I’d love to share my sukkah with Leibel Fein (z”l), intellectual, journalist, activist, co-founder and editor of Moment magazine, and founder of MAZON: A Jewish Response to Hunger. I wonder especially what he would say about our place in the world as Jews now, in today’s ever more hyperpartisan atmosphere. When he founded MAZON, hunger was a safe, nonpartisan issue that everyone could get behind without political rancor. If stories from our staff and board who knew him are correct, he’d probe the question with immense curiosity and thoughtfulness, and with his trademark razor-sharp wit and charm. And we’d all be better people, better advocates and better Jews for it.
Rabbi Adam Greenwald, Director, Miller Intro to Judaism Program, American Jewish University
Moses. OK, so that might seem like the most painfully “rabbi-ish” answer ever, but bear with me. The Talmud tells the story of Moses traveling through time to sit in Rabbi Akiva’s (50-135 C.E.) study hall. Moses can’t follow the discussions and begins to despair that he no longer recognizes those who are supposed to be his spiritual heirs. Finally, a student asks a question to which Rabbi Akiva responds, “Well, that is Torah that we received from Moses, our teacher,” and Moses’ mind was set at ease. If Moses was confused by the Judaism that followed him by just a thousand years, it’s hard to imagine what he would make of ours. Yet I wonder if he could come and sit with us in the sukkah, what would he recognize, and even knowing that so much would be profoundly unfamiliar, would we make him proud?
Rabbi Noah Zvi Farkas, Valley Beth Shalom
There are so many people I’d like to invite, but if I’d have to choose one, I’d probably choose President Abraham Lincoln. I’d Iike to sit with the ol’ rail splitter and ask him to reflect on how we can bridge a very divided country today. I’d love for him to guide us to recover our civic virtue and help us find those “better angels of our nature.”
Jay Sanderson, President and CEO, The Jewish Federation of Greater Los Angeles
I would invite those who personify the leadership skills we sorely need today. My guests would be Moses (resilience), Mahatma Gandhi (sacrifice), David Ben-Gurion (determination), Martin Luther King Jr. (vision), Anne Frank (optimism), Abraham Lincoln (persistence) and Lillian Wald (idealism).
“Moses. I wonder what would he recognize, and even knowing that so much would be profoundly unfamiliar, would we make him proud?”
— Rabbi Adam Greenwald
Mayim Bialik, actress, writer, founder of GrokNation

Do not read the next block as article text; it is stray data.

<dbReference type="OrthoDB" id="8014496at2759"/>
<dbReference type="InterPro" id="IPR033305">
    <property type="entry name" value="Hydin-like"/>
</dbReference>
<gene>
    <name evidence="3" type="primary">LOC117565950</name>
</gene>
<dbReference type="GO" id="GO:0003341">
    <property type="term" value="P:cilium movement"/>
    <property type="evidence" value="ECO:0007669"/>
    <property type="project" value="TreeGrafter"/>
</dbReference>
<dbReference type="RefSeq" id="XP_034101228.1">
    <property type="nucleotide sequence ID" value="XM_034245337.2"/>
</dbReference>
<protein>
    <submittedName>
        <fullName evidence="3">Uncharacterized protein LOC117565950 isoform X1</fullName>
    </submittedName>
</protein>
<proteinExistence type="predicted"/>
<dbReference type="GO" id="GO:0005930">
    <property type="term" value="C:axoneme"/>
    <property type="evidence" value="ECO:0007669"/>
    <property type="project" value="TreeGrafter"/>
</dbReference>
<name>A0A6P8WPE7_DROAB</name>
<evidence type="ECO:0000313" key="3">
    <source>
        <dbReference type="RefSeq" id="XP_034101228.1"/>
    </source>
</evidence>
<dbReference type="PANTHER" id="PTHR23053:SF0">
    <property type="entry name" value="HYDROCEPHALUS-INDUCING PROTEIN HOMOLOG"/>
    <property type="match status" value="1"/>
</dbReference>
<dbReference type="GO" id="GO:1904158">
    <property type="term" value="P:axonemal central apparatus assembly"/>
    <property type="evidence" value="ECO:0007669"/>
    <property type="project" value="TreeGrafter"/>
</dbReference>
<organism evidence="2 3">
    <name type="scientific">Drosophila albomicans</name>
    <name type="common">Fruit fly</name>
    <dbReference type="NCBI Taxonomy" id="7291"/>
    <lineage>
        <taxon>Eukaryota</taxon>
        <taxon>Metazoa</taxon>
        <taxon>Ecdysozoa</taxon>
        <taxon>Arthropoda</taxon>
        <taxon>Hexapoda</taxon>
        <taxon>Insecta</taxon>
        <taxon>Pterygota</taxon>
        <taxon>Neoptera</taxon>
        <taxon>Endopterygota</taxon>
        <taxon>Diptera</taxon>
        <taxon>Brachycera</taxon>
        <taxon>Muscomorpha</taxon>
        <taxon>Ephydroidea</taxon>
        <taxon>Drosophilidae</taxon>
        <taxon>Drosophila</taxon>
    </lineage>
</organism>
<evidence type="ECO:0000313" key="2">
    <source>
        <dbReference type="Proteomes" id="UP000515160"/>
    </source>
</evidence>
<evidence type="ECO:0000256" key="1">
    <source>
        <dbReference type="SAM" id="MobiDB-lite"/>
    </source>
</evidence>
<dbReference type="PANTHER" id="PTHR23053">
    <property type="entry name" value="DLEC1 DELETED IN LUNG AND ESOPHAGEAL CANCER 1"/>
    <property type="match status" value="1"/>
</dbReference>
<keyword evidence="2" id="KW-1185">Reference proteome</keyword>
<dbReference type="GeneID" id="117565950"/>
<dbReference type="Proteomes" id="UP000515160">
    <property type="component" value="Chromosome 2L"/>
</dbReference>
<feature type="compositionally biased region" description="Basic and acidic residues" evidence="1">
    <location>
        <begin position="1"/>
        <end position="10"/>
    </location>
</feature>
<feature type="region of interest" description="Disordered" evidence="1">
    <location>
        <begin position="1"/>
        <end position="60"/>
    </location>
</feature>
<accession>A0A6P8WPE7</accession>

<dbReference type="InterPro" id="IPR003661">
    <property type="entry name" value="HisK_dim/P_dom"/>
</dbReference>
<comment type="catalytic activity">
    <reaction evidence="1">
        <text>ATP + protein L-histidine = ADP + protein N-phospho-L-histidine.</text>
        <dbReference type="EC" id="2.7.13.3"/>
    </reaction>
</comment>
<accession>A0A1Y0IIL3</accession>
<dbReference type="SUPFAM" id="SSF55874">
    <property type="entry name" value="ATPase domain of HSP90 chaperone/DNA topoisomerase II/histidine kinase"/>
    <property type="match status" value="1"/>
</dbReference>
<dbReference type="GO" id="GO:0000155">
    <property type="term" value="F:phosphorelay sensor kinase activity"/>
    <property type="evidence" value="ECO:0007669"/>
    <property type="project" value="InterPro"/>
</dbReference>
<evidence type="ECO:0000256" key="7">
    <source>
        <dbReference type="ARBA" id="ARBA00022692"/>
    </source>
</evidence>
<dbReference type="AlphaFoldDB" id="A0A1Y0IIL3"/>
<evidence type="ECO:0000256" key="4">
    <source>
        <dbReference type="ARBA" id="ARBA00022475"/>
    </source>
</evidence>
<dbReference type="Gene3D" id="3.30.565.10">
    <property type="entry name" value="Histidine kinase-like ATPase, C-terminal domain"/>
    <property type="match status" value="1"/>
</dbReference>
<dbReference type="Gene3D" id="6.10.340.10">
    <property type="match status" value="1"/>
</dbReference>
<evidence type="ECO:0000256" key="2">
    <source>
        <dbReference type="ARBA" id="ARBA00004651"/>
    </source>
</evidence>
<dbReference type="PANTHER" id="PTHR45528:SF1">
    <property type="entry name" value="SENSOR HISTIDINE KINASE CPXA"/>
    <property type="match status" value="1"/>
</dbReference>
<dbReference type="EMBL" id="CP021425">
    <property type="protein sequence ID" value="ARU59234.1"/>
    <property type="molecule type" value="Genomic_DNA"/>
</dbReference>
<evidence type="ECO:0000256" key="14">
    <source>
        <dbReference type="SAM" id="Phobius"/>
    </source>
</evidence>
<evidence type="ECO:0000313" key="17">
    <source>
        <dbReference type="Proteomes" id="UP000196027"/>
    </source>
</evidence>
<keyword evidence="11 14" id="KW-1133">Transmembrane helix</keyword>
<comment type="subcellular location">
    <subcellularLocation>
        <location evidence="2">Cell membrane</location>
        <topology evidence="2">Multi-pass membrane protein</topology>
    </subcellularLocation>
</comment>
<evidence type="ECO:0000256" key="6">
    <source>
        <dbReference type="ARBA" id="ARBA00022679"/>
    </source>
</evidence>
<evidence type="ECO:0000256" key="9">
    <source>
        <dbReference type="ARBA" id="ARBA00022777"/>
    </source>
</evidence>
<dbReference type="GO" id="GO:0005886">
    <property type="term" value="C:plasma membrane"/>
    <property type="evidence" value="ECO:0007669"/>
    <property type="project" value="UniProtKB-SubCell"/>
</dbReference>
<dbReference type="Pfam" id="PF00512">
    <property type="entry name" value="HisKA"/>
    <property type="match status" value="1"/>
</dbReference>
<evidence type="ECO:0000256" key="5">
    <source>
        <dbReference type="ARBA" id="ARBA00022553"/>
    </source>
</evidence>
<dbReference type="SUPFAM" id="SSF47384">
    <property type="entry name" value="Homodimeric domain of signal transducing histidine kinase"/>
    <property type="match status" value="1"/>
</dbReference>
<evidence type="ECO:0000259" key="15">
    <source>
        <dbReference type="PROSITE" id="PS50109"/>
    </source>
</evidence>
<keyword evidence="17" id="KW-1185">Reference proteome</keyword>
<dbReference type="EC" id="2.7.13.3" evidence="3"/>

I’m kind of wanting to invite whoever wrote that NY Times op-ed just because I’ve got so many questions, but I would invite Sacha Baron Cohen. His “Who Is America?” has blown my mind.
Janice Kamenir-Reznik, Co-founder of Jewish World Watch, Chair of Beit T’Shuvah and of Jews United for Democracy and Justice
I would like to invite both Maimonides (Rambam) and Nechama Leibowitz into our sukkah on the same night. I have always seen Maimonides as one of the smartest, most open-minded and perhaps most influential Jewish thinkers of all time. His teachings on all aspects of Jewish thought, including the role of women in Judaism, permeate rabbinic education and Jewish learning. It surprised me that Maimonides, a progressive figure for his time, expressed the belief that women are biologically inferior to men and that a man ought not teach his daughter Torah.
When Maimonides meets Nechama Leibowitz in our sukkah, he will certainly see that there is no biological inferiority and that there is great benefit to teaching one’s daughter Torah. Nechama Leibowitz, who died at 92 in 1997, is widely viewed as one of the most influential teachers of Torah of her generation. My family and I would enthusiastically welcome Rambam and Leibowitz and would relish being witness to their conversation, but since ushpizin is an idea that requires a certain degree of magical thinking, I would hope that, after experiencing Nechama Leibowitz and her brilliant Torah, Maimonides would go back and do a few corrections in his teachings and analysis and become an active advocate in favor of an inclusive role for women in all aspects of Judaism, thereby letting the women of the last millennium use their advocacy talents and energies to fight other battles.
Annie Korzen, actress/humorist
I am a secular Jew, but I happily celebrate the holidays when someone invites me. I enjoy being in a room full of Jews, plus I never refuse free food. If I were hosting in a sukkah, my guest list would include Ruth Bader Ginsburg, Michelle Obama, Nelson Mandela and, to add a touch of levity, Mel Brooks. Sounds like a fun group to me.